Here is some brand common sense. In order to be purchased, a brand must first be considered. The original advertisements for the New York State Lottery: “You can’t win it if you’re not in it.” Well, the same goes for consideration and purchase. Common sense.
Yet, a major consulting firm McKinsey & Co. has collected data to demonstrate the importance of the consideration set. The data show nearly straight-line correlations between a brand being in a customer’s consideration set and market share, across several categories. McKinsey & Co. states that the consideration data explains 60% to 80% of the variation in sales growth from one purchase to the next. Surprise. A customer is not likely to purchase a brand they would not consider. Common sense.
According to McKinsey & Co., brands must shift focus from spending most resources on closing the sale and increasing loyalty to generating and “encouraging” initial consideration. McKinsey & Co. iterates that money spent on loyalty programs may be misplaced as “active engagement in loyalty programs” is slipping. It is McKinsey & Co.’s opinion that the slippage in loyalty program involvement is a result of changes in the way customers shop.
Here is another common sense idea. There is a simple law of marketing life. 100% of a brand’s current customers will die. Every brands needs to attract new customers to stay strong. Every brand needs to keep its customer base loyal. For enduring profitable growth, attract new customers, increase consideration, convince them to purchase, increase repeat purchases, increase loyalty.
Consideration is critical. Common sense. But it is only part of the picture when it comes to purchase and repurchases over time. Loyalty is the lifeblood of a brand. Failing to reinforce brand loyalty is like trying to fill a leaky bucket.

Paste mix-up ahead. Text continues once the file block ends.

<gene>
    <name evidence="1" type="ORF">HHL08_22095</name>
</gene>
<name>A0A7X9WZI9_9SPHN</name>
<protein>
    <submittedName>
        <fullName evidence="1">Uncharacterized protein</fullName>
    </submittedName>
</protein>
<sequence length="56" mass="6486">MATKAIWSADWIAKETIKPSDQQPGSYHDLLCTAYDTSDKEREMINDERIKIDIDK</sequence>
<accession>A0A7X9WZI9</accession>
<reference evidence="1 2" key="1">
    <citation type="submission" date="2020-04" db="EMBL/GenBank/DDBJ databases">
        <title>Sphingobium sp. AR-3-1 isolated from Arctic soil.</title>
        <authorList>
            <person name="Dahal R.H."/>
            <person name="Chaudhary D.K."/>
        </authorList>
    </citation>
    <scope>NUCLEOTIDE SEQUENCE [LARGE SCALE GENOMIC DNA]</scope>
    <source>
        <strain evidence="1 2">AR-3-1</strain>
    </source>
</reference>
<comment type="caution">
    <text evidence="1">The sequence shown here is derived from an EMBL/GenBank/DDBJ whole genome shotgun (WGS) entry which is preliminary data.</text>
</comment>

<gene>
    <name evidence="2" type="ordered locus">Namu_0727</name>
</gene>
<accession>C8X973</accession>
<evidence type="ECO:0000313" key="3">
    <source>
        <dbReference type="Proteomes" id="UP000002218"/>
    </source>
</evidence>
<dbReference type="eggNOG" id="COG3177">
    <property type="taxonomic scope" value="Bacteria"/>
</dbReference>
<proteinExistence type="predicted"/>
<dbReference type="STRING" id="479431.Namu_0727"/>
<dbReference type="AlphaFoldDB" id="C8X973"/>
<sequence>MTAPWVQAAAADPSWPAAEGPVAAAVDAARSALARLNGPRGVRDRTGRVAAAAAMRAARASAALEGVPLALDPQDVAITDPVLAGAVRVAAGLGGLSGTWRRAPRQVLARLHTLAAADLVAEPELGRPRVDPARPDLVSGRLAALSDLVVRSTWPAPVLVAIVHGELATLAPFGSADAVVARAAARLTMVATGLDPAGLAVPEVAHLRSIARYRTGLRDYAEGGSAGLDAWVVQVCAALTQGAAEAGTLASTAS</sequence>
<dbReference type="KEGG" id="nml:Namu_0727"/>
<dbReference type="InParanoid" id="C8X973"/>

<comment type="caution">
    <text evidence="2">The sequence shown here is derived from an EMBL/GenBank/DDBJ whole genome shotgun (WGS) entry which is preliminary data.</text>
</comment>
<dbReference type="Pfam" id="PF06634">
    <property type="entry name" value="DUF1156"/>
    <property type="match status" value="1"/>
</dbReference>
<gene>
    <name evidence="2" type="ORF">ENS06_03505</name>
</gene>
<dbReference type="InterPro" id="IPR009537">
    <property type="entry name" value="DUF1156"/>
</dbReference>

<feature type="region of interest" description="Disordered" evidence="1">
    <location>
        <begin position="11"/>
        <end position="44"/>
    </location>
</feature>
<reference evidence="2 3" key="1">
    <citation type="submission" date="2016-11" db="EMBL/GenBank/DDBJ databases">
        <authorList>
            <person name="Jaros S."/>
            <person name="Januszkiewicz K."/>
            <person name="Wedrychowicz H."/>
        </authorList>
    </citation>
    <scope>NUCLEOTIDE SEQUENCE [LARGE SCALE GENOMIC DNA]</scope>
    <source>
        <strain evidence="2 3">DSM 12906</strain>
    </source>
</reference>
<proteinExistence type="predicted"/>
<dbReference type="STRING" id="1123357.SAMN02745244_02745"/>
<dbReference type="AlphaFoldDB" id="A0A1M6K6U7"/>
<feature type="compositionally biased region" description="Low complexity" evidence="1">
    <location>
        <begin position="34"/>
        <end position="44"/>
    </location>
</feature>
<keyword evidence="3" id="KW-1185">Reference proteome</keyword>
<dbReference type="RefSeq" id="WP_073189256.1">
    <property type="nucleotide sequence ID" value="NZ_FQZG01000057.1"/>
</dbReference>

In order to build strong brands, move customers up the Brand Preference Ladder. It is all about increasing commitment to a brand.
Awareness: Awareness is a “yes or no” issue. A prospect is either aware of the brand or not aware of the brand. It is like a light switch: on or off. There is no in between position.
Familiarity: Among those who are aware of the brand, how familiar are they with the brand? Familiarity means a person feels they are sufficiently aware of the brand to express an opinion. Familiarity is a feeling. The familiarity scale goes from unfamiliar, somewhat familiar, very familiar, to extremely familiar.
Willing to consider: Among those who are familiar with the brand, are they willing to consider the brand? Price and convenience are often differentiators.
Short-list: A customer’s short-list of brands is the primary, personal competitive set within which the customer is most likely to make a final purchase decision. Consumer behavior research suggests that the typical size of this competitive set is three brands. Being on the short-list of considered brands prior to the purchase is a big competitive advantage.
Preference: Within the person’s short list, is the brand the first choice? How do they rank the brands in their short list? It should be every brand’s goal to be the preferred, first-choice brand.
Enthusiasm: Brands in this category are brands that the customer not only prefers but also is willing to buy even when their second choice brand costs 10% less. Among those people who say the brand is their #1 choice, would they still choose that brand if their #2 brand were priced at 10% less? These customers who say “YES, I will still choose this brand even if it is more expensive than my second choice are brand enthusiasts. A brand’s ultimate goal is to increase brand enthusiasm.
Growing brand consideration, preference and commitment is a profitable progression up the Brand Preference Ladder. Consideration is critical. It is the opening gate to purchase. Customers are not likely to purchase brands they will not consider. Demonstrating a high correlation between consideration and market share is simply a demonstration that common sense makes sense. Implying that building brand loyalty is not also important makes no sense.